Alseyne’s searching gaze returned to the Pooka, still trying to figure out what was different about him.

“Spirit,” A voice rumbled behind the Sidhe.

A big, burly, bearded man was there smoking a red pipe. He was easily 6’3″, probably 300+ pounds. He is warmly attired in a black turtle neck sweater and dark brown woolen trousers.

“Good evening, milady.” He smiled down at the noble and her companions.

Alseyne inclined her head graciously, “Good evening, sir.” She nodded her head toward T-ray. “I take it you know the boy? I apologize if my remarks offended you but he and I did not get along well, I’m afraid.”

“Tony can be trying at times.” He smiled warmly. “Like a child, he is very much in the moment.”

Alseyne smiled politely. “He seems to be different tonight. Has he been able to come to grips with the loss of his friend?”

He considered his answers for a moment. “Let me say… he has achieved a balance, if you will.”

“Is this his first night playing here?”

“We only just got into town,” he responded. “But Tony tells me that he has played here many times before.”

She held out her hand in greeting. “Alseyne Aulaudin.”

Her hand disappeared in his giant mitt, “Ah yes… the Lady Jasmine. It is a most fine pleasure to make your acquaintance. I am Tim. Tim Sleeps-In-Summer.”

She knew the name. “A pleasure, sir.”

His eyes sparkled, drinking in with great pleasure the Sidhe noble’s aspect.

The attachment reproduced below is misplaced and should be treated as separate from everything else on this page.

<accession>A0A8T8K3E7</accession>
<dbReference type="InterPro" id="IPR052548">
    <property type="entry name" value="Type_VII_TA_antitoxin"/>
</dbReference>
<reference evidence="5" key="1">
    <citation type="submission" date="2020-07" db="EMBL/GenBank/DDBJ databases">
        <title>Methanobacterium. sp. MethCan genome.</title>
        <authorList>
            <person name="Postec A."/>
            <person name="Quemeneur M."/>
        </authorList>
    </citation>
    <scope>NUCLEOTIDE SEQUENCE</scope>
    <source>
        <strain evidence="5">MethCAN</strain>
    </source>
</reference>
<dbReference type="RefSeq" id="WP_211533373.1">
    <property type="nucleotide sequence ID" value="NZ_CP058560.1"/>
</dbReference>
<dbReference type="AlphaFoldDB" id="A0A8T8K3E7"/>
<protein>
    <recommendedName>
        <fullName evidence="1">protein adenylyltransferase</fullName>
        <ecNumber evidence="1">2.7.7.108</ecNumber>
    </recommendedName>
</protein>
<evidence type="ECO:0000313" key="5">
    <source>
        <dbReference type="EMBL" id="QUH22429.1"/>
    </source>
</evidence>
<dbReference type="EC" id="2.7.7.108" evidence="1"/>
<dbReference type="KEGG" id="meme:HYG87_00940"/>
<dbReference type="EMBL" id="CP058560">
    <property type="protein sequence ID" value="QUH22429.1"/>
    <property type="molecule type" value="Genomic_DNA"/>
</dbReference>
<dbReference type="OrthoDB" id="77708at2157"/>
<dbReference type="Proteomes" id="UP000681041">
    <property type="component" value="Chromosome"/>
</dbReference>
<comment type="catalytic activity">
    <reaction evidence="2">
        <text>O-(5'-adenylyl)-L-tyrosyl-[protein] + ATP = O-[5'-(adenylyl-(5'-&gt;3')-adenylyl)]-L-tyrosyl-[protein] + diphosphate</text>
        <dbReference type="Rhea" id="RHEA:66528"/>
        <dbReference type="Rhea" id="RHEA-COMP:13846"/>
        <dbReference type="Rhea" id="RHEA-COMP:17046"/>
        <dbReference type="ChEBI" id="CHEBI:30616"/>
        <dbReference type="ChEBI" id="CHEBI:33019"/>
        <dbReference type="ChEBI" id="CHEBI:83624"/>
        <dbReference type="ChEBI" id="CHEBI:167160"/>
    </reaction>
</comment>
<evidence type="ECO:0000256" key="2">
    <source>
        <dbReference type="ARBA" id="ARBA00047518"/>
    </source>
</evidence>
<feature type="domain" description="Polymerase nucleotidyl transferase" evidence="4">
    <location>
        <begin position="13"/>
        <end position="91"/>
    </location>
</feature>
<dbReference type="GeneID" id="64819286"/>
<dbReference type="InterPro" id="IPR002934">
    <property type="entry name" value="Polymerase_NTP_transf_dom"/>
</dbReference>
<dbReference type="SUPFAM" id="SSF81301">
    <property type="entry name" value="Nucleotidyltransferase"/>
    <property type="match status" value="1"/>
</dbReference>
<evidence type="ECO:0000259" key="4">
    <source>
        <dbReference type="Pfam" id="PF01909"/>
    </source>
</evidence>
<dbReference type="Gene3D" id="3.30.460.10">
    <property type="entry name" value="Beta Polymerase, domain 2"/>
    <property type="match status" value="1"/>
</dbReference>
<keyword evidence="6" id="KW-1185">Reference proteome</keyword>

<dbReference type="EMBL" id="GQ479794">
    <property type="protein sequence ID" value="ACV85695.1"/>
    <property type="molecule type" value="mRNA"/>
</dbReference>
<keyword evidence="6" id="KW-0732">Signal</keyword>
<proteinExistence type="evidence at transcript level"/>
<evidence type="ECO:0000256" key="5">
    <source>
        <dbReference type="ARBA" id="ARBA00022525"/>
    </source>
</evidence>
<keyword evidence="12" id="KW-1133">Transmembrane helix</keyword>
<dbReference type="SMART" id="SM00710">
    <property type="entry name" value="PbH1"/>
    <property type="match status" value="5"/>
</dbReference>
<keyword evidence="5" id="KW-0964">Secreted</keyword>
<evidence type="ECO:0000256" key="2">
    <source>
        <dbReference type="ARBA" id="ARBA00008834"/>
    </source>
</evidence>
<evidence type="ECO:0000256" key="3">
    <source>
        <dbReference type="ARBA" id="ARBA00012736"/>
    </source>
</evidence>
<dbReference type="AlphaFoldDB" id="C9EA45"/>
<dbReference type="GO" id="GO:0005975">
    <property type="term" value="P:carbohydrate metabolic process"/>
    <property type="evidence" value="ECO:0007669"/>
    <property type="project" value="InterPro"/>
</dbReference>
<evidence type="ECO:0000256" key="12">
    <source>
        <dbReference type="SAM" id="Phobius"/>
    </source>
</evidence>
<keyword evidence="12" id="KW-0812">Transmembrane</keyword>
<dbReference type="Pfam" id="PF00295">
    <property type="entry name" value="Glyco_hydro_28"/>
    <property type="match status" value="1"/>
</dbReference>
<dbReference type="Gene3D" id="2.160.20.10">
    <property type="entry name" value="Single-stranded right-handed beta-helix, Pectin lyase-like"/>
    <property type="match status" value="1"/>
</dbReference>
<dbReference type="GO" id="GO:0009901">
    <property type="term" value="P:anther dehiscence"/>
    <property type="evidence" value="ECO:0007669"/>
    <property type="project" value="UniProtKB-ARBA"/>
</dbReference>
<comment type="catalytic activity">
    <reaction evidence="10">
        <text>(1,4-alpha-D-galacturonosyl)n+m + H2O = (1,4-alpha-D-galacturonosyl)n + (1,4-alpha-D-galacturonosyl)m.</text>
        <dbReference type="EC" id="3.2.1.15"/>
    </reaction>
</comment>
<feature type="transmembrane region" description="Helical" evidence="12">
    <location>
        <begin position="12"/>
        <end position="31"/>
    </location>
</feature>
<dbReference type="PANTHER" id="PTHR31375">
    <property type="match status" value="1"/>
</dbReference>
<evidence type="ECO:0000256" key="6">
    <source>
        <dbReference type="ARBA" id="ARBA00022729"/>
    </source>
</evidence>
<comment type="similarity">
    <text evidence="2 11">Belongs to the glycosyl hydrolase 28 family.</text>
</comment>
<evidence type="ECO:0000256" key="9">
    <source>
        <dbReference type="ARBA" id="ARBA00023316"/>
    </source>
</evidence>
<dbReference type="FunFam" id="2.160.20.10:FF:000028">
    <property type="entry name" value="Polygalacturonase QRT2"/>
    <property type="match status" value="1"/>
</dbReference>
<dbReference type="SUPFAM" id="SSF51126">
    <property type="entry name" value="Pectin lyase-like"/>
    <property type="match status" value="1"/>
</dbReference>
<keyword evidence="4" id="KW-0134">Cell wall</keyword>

“Pippin Norfolk,” The Satyr interjected himself between the two, “Nice to meet you.”

“And you, Mr. Norfolk.”

“This is Wynne,” Pip indicated the Sluagh, “And I think you have met Claws.”

“Brother Bear,” Claws nodded respectfully.

“It is good to see you again, Great Khan.” Tim smiled.

“Join us,” Wynne gestured for him to sit.

 Casey felt a tickle in her brain and heard a whisper from the hearth…come… come here…

“Yes, please do,” Alseyne said to Tim.

“Excuse me,” Casey mumbled absently, rising from the table and wandering off in the direction of the fireplace. Alseyne had assured her that the fire wasn’t dangerous, and surely the Fae would know.

Casey’s field of vision was filled with the balefire. Its flicker, its flash, its song — speaking to her, calling her…

…come… come to me…

She felt herself gliding to it, very much a moth to the flame…

“Casey!” SNAP! SNAP!

She blinked, her attention pulled from the hearth.